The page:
KitKat:  Hmmm. She may have have poured one too many glasses of wine at this point in her writing. Plus, I don’t want to imagine that the energy of the life-sized doll I “decluttered” when my daughter was at camp is haunting us. 

The big payoff – One of the more grandiose claims of the book is the transformational power of tidying. The author asserts that once you’re no longer distracted by the clutter in your house, you’ll be able to see other parts of your life more clearly and may end up changing self-defeating personal habits, your unfulfilling job, maybe even your deadbeat spouse! 😉

KitKat: The clutter does distract and overwhelm me. Then, add in holiday decorations or bags of items collected and waiting to go up to the cabin, and I have actually lost it from being inundated by all the stuff. If I had time, let’s say I could send my family away for a month or have a paid week off to focus just on decluttering, I think it would be transformational—at least for my temper.

Stormy’s Summary – Having downsized a year ago, I find that much of what the author says is true. It’s amazing to think about how many things my husband and I got rid of that we have not missed one bit. I hope those objects were able to “spark joy” (or at least be useful) to someone else and sending them off to their new homes enabled us to make room for some new things (not necessarily “stuff,” but concepts, hobbies, habits) in our new life.

KitKat: We took your extension ladder and it was very useful. We used it to change the light bulb in our cabin garage that was out for over a year, so we could see the ping pong table we added. And the light sparked a lot of joy (and competition).

Chasing rainbows

I know what some of you are thinking… “I started reading this blog because Stormy and KitKat promised they are more messed up than me. But now all I’m getting are introspective posts on world politics, brain surgery and death. I want to know how is Stormy handling being 50? What about the move? Is she still crazy?”

So for those of you looking for some shallow reading—the beach blanket chick-lit version of this blog—Stormy is happy to oblige. It’s the middle of summer and I’m exhibiting my usual, “Wait! Slow down!” despair as I contemplate the dwindling number of free weekends in which to schedule my summer must-dos. For example, I’ve had my boat for four summers now, and have yet to get KitKat and family out on it!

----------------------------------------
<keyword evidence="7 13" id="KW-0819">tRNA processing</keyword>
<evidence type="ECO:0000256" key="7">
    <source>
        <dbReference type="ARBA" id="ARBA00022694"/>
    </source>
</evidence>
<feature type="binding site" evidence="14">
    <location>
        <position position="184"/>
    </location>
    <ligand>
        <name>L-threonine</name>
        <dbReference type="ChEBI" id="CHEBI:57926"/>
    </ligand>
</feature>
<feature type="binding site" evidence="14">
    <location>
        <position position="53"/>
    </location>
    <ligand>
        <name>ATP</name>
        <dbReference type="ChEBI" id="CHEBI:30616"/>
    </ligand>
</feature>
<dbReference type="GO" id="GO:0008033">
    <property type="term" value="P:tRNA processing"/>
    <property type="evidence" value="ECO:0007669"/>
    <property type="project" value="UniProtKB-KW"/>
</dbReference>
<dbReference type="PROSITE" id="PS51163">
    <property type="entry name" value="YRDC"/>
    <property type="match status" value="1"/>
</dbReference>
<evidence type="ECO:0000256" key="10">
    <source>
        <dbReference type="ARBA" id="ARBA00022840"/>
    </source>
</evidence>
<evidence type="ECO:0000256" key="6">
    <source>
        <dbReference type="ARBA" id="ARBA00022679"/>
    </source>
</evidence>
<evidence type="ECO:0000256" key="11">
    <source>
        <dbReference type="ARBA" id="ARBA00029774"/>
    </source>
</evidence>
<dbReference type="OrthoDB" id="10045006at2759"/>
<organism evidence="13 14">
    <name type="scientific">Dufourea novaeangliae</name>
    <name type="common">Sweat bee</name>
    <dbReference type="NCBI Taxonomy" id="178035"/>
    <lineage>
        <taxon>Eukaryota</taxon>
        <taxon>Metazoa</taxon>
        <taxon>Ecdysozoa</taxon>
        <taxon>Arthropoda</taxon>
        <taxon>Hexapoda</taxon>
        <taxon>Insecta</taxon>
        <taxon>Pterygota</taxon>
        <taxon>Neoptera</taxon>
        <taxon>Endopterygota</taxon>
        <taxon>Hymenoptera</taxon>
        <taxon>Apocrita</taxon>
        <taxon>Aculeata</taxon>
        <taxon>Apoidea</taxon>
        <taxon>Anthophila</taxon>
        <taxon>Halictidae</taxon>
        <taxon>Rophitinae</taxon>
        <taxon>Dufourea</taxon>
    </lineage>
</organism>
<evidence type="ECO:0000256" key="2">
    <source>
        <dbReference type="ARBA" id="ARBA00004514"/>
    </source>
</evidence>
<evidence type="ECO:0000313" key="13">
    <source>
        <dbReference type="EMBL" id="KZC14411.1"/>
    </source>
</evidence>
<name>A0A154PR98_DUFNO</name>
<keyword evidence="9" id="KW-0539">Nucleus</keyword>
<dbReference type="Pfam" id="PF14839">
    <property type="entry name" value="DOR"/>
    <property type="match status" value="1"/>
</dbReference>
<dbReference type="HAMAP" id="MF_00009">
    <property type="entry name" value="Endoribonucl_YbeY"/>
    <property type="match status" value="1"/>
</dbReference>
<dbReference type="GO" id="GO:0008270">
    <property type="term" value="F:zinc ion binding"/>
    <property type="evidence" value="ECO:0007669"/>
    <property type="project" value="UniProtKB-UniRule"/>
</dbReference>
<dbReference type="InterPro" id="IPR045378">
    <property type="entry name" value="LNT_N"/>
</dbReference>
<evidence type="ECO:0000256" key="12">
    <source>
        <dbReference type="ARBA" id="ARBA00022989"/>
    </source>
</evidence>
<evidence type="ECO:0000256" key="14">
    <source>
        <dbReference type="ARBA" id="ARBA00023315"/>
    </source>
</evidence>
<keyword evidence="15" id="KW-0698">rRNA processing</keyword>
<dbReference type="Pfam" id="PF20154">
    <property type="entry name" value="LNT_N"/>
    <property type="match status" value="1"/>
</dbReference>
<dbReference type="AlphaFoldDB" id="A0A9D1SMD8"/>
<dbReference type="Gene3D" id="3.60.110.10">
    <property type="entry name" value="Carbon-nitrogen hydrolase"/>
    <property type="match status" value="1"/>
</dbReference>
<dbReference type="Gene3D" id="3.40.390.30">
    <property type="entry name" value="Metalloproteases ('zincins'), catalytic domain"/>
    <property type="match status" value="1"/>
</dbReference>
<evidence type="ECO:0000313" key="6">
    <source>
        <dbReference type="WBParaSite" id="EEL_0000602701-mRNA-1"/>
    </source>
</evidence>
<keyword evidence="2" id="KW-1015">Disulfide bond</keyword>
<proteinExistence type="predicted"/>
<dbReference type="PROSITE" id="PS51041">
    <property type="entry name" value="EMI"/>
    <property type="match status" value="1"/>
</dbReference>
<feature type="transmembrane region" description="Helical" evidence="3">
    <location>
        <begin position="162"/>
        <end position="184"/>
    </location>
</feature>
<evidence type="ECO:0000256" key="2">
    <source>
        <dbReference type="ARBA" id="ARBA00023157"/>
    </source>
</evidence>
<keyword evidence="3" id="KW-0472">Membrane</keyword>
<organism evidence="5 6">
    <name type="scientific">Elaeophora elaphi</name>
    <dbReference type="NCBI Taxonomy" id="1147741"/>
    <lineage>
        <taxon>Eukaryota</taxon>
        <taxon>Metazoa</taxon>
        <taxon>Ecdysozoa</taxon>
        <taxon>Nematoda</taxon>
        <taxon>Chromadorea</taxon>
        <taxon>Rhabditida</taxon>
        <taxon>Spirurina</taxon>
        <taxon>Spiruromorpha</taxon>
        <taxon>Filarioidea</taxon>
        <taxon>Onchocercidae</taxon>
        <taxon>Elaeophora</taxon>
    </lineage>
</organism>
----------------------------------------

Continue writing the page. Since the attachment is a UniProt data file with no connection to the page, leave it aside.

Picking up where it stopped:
popeye-I-am-what-I-amI’m also in a weird mental place right now. There is so much that’s going well in my life, but for some reason I’m feeling aimless and dissatisfied. Do I need a new job? Do I need a new hobby? Do I need to just quit bitchin’ and appreciate my blessings (my money is on the latter). I need to figure out what the next phase of my life looks like.

It turns out that being 50 is okay (well, I’m actually 51 now). I still can’t believe I’m in this decade, but I just try not to think about it (denial is my friend) and keep doing what I’ve always been doing and wearing whatever I like. I believe in being comfortable and true to myself, yet I don’t want to get a lecture from my girls (“Mom, what are you wearing?… Really?”) so I try to temper my need for self-expression with a little common sense. I trust that they’ll tell me if I push the limits too far.

mature?I had an epic revelation the other day: I looked at my husband and said, “Woah. I just realized that I’m as mature as I’ll ever be. I probably am not going to mature any more than I am!” He laughed, but I pointed out the irrefutable truth of the situation: By the time a person turns 51, that’s pretty much it. That individual isn’t going to get a whole lot more mature. For some reason, I found that oddly comforting…knowing I’ve reached an age where I no longer have to worry about trying to be older or more sophisticated or younger or hipper. I am what I am (a favorite saying of both God and Popeye). In other words, this is it, folks. Move along, there’s nothing more to see here.

On a brighter note, Oskar and I are celebrating the anniversary of our move into our downsized digs. This was a monumental effort last year—I still get exhausted just thinking about it. On the other hand. I L-O-V-E LOVE our new home. It’s the perfect size. It’s in a perfect location. I love having a new space to decorate. I also love having very little maintenance work. And although I had a tough transition in seeing my little chickies fly the nest, now that we’re out of their childhood home, I love living the life of an empty nester. It’s sort of like being newlyweds again except now we have more time (we were only married for a little over a year when I got pregnant with my oldest) and more money.